Fight for your health.

I am literally shaking as I type this blog post. I have mixed feelings about sharing something so personal in my life, but I’m a firm believer that every experience in life shapes us as a person, and as an influencer who shares her whole life on the internet, I think it’s important to share my “not so perfect life” moments as we all have them- no matter how big or small.

The past nine weeks have been the hardest time in my life. I have “secretly” seen six doctors/specialists, spent time in two hospitals, visited twelve doctor’s offices, had four ultrasounds, three separate lab tests, and two biopsies performed; spent countless hours on the phone arguing with insurance companies and hospitals for referrals, results, doctor’s orders and appointments. I may not have family here with me on the west coast, but I am my own advocate and needed to fight for my own health.

This whole time, I have been walking around with a smile on my face, pretending that everything was just fine when in reality I have been living the past nine weeks with uncertainty. I felt guilty every time I got off of a FaceTime chat with my parents, telling them I’m okay. I felt stressed from the unknown and from arguing with healthcare providers/insurance companies. I cried myself to sleep and on my drive to work. I woke-up in the middle of the night from anxiety/panic attacks. I tried to keep myself busy at work to keep my mind off of things. I stress ate. I isolated myself from people. I was frustrated at myself for not trusting in God and his plan for me. And I put my new life in California on pause.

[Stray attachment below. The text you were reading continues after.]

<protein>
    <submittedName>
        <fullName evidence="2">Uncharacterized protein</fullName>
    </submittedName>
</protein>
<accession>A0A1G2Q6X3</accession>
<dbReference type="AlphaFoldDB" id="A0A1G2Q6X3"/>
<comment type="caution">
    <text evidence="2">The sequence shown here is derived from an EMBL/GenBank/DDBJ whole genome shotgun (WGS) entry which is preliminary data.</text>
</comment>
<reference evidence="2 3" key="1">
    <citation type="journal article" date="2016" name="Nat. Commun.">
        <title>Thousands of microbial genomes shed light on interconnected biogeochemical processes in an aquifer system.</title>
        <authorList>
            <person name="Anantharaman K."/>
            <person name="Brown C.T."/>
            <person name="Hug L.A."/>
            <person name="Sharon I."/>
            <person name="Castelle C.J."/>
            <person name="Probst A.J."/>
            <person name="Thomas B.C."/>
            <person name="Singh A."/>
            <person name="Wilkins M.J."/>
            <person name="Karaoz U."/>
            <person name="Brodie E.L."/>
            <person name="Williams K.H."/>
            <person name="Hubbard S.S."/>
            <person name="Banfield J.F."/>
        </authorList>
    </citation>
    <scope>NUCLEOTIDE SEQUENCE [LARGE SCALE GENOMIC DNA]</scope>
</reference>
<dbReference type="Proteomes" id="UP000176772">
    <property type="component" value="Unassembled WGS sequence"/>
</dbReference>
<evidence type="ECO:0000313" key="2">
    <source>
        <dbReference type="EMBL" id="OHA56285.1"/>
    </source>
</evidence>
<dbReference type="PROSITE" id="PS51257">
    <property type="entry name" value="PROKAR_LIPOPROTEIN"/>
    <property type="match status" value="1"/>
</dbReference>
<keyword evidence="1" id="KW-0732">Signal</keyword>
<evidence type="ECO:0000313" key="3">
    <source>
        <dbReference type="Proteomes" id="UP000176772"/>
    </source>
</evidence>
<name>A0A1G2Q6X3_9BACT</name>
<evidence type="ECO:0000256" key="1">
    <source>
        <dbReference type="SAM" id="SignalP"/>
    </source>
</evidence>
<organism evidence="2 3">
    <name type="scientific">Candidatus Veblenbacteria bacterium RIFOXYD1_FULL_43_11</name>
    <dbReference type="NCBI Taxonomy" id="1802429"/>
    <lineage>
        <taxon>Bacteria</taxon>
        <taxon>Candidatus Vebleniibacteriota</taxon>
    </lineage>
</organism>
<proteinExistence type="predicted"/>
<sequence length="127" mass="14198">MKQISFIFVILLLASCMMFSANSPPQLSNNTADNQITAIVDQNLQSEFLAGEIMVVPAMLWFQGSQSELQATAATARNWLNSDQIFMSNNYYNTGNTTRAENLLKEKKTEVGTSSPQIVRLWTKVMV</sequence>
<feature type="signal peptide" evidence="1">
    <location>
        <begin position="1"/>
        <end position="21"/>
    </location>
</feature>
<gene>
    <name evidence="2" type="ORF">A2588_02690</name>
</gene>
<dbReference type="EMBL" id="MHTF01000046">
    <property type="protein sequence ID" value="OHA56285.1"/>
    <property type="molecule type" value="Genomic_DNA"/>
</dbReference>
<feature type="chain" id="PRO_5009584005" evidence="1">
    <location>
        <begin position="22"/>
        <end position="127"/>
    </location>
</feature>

Well I’m ready to share my story now to hopefully help anyone else out there who is going through something that:
A) It’s okay to not be okay- you don’t need to pretend!
B) Fight for your health!
C) Ask for help if you need it!
D) Stress doesn’t help, it actually makes things and your health worse!
E) Try your best to stay off of Google!

Okay, so let me backtrack. First week of December I noticed two little bumps on my neck. I personally have never had inflamed lymph nodes when I’m sick, but apparently it’s common. I still felt a bit weird that I felt these tapioca ball like objects on the side of my neck, so I dragged myself to urgent care and they put me on antibiotics for two weeks for a potential “bacterial infection.”

After those two weeks, I went home for the holidays and didn’t think much of it. Once I came back to LA, I noticed a third bump on my neck, but this time a lot larger than the other two. I called my primary care physician and of course couldn’t schedule a last minute appointment. I thought about going back to urgent care, but figured all they would do is prescribe me more antibiotics and/or tell me to go to ER. So I did the next best thing, I had a “Teladoc”- video conference appointment. During my appointment, I told this doctor my symptoms and without any knowledge of my health history or without any lab test results, he automatically told me that he doesn’t want to scare me, but I might have leukemia or lymphoma.

Of course, at this time I started to freak out a tad as I’ve never had anyone tell me “I might have cancer.” I thought to myself, this is simply a virtual doctor, there’s absolutely no way he can potentially diagnose me with cancer. In spite of it all, I called my primary care doctor’s office once again and told them that I’ve potentially been diagnosed with leukemia or lymphoma. Lo and behold, my doctor had a last minute cancellation and could see me the next day. I went to my doctor and she looks at my bumps and tells me that she too thinks I might have lymphoma so she takes my urine and blood samples, and her colleague in the same office performs an urgent ultrasound on me.